The journey to the beginning

Trenton and grades never saw eye to eye.  It was a frustration for us throughout his school life.  Can he just pass the spelling test tomorrow?  Can we just get him to the next grade?  Can we just get him out of high school?  It didn't matter that tests showed him with a high IQ; it was still frustrating.  It began with dyslexia in elementary and didn’t stop until cancer during his senior year.  Then, all of a sudden, grades didn’t matter.  We were focused on a new journey.  Yet, despite being out of school over a third of the year while going through chemo, Trenton graduated on time, thanks to effort from him and his “facilitators” (they’re not teachers at New Tech High in Coppell).

Our family sat in the graduation ceremony, Valerie and I looking at each other, wondering if he was REALLY graduating, because I had decided not to look at his final grades.  I realized they didn’t matter; the fact he graduated was bigger than the grades themselves.  Besides, the grades were solely to get him into college, and they did.  It was on to the next journey.

Trenton had fallen, head over heels, for video games in middle school, and expressed interest in pursuing video game development in college.  While not against it, I advised him, “Trent, PLAYING video games and BUILDING video games are two different things.  I’ve been driving cars for thirty years; it doesn’t mean I’d like building engines.”  The result: Trent is about to graduate with a degree in computer science, specializing in software development, which is a field in high demand.  His team won the class competition by developing this video game called "Death Brawl," and no, it is not a game of social media driven political discourse.  He tutored other students at the engineering college.  He has a 3.6 GPA in his major.  And he enjoys it.  I believe I give good advice, but it’s OK when my kids make their own decisions and it works out.  So, it is now on to the next journey: a career.

Although Austin and Allison have great personalities and senses of humor, the advice I’ve given them includes, “Get out of your comfort zone,” and, “Be the first to shake hands and start a conversation.”  With Trent, I had to tell him, “People don’t care what you know until they know you care,” and “You can learn more from listening than talking.”  The result: Trenton is now applying with and interviewing a variety of companies including online search, defense, telecom, electric vehicles and others (he even interviewed with a company that handles security technology for the phones on Air Force One).  During a recent meeting, a friend of mine who used to run HR for a large software company told Trent that he is rare in his field, being able to write software code and actually communicate about it with non-geek humans.  I believe I give good advice, but it’s OK when my kids make their own decisions yada yada.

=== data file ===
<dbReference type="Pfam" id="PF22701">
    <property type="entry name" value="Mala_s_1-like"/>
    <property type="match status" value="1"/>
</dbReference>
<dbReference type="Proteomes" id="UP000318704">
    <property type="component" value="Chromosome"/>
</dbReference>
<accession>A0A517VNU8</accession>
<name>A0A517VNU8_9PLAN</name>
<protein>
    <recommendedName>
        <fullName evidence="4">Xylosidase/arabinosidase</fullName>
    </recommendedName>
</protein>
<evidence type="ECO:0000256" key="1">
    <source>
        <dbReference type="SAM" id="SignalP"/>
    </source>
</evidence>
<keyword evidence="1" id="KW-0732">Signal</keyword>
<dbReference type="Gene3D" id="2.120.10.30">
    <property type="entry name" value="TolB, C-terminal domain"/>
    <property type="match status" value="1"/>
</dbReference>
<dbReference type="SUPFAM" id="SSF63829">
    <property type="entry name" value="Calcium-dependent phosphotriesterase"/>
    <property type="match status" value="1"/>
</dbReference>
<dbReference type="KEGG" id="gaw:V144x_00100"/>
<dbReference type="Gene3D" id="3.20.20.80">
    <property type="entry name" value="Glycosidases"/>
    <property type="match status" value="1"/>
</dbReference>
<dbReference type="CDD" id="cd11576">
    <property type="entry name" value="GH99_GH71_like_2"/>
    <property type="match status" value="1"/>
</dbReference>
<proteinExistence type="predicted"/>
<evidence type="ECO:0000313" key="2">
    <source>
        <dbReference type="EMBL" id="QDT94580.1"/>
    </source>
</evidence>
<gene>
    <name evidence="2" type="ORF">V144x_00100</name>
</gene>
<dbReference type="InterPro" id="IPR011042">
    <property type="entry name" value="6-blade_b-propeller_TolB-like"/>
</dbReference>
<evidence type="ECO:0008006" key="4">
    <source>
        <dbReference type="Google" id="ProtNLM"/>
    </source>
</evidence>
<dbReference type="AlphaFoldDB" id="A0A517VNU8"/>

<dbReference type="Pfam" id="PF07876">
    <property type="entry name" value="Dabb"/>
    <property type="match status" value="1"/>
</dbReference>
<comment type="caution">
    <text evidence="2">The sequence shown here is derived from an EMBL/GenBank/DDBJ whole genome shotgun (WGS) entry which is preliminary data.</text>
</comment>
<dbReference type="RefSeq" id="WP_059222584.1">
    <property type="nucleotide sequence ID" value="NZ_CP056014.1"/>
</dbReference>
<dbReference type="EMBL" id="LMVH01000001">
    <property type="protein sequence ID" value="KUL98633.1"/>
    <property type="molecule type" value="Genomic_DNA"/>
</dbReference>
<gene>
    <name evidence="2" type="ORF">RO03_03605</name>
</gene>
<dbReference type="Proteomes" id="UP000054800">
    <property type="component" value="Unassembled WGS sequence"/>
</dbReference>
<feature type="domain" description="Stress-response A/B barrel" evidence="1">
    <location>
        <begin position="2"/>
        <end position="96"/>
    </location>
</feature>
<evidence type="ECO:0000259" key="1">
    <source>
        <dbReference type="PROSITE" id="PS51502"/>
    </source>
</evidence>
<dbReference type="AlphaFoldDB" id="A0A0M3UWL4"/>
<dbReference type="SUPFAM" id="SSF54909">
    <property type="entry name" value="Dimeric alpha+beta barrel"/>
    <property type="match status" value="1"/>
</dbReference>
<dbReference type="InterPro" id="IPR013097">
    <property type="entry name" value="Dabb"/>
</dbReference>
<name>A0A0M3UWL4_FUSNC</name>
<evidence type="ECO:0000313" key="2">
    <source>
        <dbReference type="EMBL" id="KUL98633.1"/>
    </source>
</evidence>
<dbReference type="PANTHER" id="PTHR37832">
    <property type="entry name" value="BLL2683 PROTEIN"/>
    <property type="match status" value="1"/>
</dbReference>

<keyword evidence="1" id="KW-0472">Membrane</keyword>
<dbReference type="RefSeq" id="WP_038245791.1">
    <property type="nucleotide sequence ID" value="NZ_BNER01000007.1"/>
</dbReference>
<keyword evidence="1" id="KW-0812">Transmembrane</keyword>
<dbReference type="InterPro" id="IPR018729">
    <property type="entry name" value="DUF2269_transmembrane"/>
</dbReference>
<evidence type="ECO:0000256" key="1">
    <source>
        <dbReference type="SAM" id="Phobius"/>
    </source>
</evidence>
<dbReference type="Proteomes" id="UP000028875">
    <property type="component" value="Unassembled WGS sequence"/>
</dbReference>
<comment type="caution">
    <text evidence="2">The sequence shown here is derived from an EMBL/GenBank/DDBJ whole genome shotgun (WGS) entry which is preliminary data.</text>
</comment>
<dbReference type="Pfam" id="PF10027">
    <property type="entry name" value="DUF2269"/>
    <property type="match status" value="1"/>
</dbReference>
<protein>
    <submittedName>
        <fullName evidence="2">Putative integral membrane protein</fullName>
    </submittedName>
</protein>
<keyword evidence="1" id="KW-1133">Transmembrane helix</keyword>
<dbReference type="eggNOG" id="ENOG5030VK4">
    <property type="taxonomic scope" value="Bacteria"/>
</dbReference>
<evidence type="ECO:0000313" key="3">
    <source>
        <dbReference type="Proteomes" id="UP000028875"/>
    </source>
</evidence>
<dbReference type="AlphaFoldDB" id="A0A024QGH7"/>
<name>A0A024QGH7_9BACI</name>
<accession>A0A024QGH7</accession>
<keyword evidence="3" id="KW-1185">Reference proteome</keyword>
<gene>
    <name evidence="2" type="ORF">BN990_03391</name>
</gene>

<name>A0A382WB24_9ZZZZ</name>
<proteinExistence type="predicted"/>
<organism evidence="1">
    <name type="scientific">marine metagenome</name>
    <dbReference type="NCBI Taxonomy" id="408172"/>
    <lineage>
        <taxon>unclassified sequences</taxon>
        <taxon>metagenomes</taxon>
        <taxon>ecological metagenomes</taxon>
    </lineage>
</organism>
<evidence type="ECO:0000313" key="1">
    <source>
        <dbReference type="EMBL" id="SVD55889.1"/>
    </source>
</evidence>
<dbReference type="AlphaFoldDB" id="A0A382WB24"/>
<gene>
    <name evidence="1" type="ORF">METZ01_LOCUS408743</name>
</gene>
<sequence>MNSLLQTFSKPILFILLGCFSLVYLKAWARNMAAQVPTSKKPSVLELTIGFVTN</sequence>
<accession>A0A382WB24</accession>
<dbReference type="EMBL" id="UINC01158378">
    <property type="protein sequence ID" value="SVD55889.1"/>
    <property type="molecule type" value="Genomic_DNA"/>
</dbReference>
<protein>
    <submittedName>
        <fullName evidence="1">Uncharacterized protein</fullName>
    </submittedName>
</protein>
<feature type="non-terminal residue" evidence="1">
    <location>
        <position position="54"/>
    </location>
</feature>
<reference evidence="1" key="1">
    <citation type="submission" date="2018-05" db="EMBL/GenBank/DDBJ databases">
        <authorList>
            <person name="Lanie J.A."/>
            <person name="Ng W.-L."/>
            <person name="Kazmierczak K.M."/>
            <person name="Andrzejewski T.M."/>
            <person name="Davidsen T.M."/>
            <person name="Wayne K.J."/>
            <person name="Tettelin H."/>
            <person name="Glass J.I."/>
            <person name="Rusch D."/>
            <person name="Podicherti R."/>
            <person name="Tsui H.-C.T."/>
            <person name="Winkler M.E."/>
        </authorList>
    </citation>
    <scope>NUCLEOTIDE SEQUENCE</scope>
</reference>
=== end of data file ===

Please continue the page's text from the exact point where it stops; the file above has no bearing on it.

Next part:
It has been a wild journey just to reach the beginning.  And that’s my point.  We spend our whole lives on journeys.  Some are relatively small, with impact so insignificant we don’t realize until later that it was the journey.  Other journeys have impact that defines us deeply, but all our journeys always lead to the beginning of another.  It’s my guess that most of us, in the middle of a journey, are looking to its end rather than the present or what comes next.  “Everything will be OK if I can just get…a promotion?  Married?  Divorced?  A new house?  A diploma?  Continue this to the end of life and then what?  That’s where those of us who are Christian have comfort in knowing all this is just a bunch of journeys to the beginning.

So, back to what I already said.  Frustrating with a high IQ (to be clear, Trenton didn't test at the genius level, but certainly above average).  Much of the world isn't comfortable around those with high IQ’s who don't fit the norm.  Edison.  Einstein.  Jobs.  Who’s changed the world?  The average IQ with the average thinking and the average life?  Hardly.  If you can appreciate being with high IQ’s that don’t fit with the “average” world, you might just be at the epicenter of changing it (no pressure, Trent).  That can be a great journey.

I hope my kids are aware of their journeys and making the most of them.  That means not settling into a low-risk life (no-risk life doesn’t exist) of getting by, avoiding change, simply surviving the same ol’ same ol’.  Allison is finishing the first year of her most recent journey – college.  Trent, as already explained, is on the verge of beginning his next journey.  Austin and Kira are scheduled for a new journey around October 4th.  Same date for Valerie and me when we become grandparents – yes, GRANDPAREEEEEeeeeeeennntts (I'm uncertain whether the exclamative grandparents is spelled with five capitalized E’s or eight), but I’m constantly pushing for new journeys too.

This song came out when Allison was a toddler, so it is special to me, but it applies to Trenton and Austin too.  Kids, I hope you dance.  I wish I could have changed many of my journeys, but for the opportunity to dance, I'm still thankful.

P.S. “Never settle for the path of least resistance.”  Check.